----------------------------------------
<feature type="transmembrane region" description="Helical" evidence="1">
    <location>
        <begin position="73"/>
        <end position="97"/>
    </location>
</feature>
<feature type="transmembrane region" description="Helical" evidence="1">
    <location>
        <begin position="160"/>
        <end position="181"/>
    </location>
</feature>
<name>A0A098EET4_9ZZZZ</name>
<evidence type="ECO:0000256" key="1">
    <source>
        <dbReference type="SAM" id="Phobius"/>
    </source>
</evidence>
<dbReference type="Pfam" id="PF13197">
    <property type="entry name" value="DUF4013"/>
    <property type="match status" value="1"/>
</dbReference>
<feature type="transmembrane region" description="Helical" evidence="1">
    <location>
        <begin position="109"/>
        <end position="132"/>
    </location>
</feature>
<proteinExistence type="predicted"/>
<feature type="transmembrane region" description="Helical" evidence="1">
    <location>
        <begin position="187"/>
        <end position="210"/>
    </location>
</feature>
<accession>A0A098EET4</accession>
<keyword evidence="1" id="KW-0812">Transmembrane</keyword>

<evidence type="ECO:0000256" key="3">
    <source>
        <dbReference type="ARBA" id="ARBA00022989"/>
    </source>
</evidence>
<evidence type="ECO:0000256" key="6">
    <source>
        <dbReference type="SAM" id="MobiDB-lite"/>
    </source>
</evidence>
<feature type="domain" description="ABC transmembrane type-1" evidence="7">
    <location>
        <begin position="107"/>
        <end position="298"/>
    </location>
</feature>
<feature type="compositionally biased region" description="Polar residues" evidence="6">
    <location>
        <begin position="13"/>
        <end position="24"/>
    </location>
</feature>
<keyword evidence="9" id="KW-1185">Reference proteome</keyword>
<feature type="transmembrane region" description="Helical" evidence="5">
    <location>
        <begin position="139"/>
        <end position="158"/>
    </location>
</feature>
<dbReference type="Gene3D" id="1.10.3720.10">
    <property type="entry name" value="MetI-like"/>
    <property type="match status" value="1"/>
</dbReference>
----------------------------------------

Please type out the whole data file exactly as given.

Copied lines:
<feature type="transmembrane region" description="Helical" evidence="1">
    <location>
        <begin position="73"/>
        <end position="97"/>
    </location>
</feature>
<feature type="transmembrane region" description="Helical" evidence="1">
    <location>
        <begin position="160"/>
        <end position="181"/>
    </location>
</feature>
<name>A0A098EET4_9ZZZZ</name>
<evidence type="ECO:0000256" key="1">
    <source>
        <dbReference type="SAM" id="Phobius"/>
    </source>
</evidence>
<dbReference type="Pfam" id="PF13197">
    <property type="entry name" value="DUF4013"/>
    <property type="match status" value="1"/>
</dbReference>
<feature type="transmembrane region" description="Helical" evidence="1">
    <location>
        <begin position="109"/>
        <end position="132"/>
    </location>
</feature>
<proteinExistence type="predicted"/>
<feature type="transmembrane region" description="Helical" evidence="1">
    <location>
        <begin position="187"/>
        <end position="210"/>
    </location>
</feature>
<accession>A0A098EET4</accession>
<keyword evidence="1" id="KW-0812">Transmembrane</keyword>

<evidence type="ECO:0000256" key="3">
    <source>
        <dbReference type="ARBA" id="ARBA00022989"/>
    </source>
</evidence>
<evidence type="ECO:0000256" key="6">
    <source>
        <dbReference type="SAM" id="MobiDB-lite"/>
    </source>
</evidence>
<feature type="domain" description="ABC transmembrane type-1" evidence="7">
    <location>
        <begin position="107"/>
        <end position="298"/>
    </location>
</feature>
<feature type="compositionally biased region" description="Polar residues" evidence="6">
    <location>
        <begin position="13"/>
        <end position="24"/>
    </location>
</feature>
<keyword evidence="9" id="KW-1185">Reference proteome</keyword>
<feature type="transmembrane region" description="Helical" evidence="5">
    <location>
        <begin position="139"/>
        <end position="158"/>
    </location>
</feature>
<dbReference type="Gene3D" id="1.10.3720.10">
    <property type="entry name" value="MetI-like"/>
    <property type="match status" value="1"/>
</dbReference>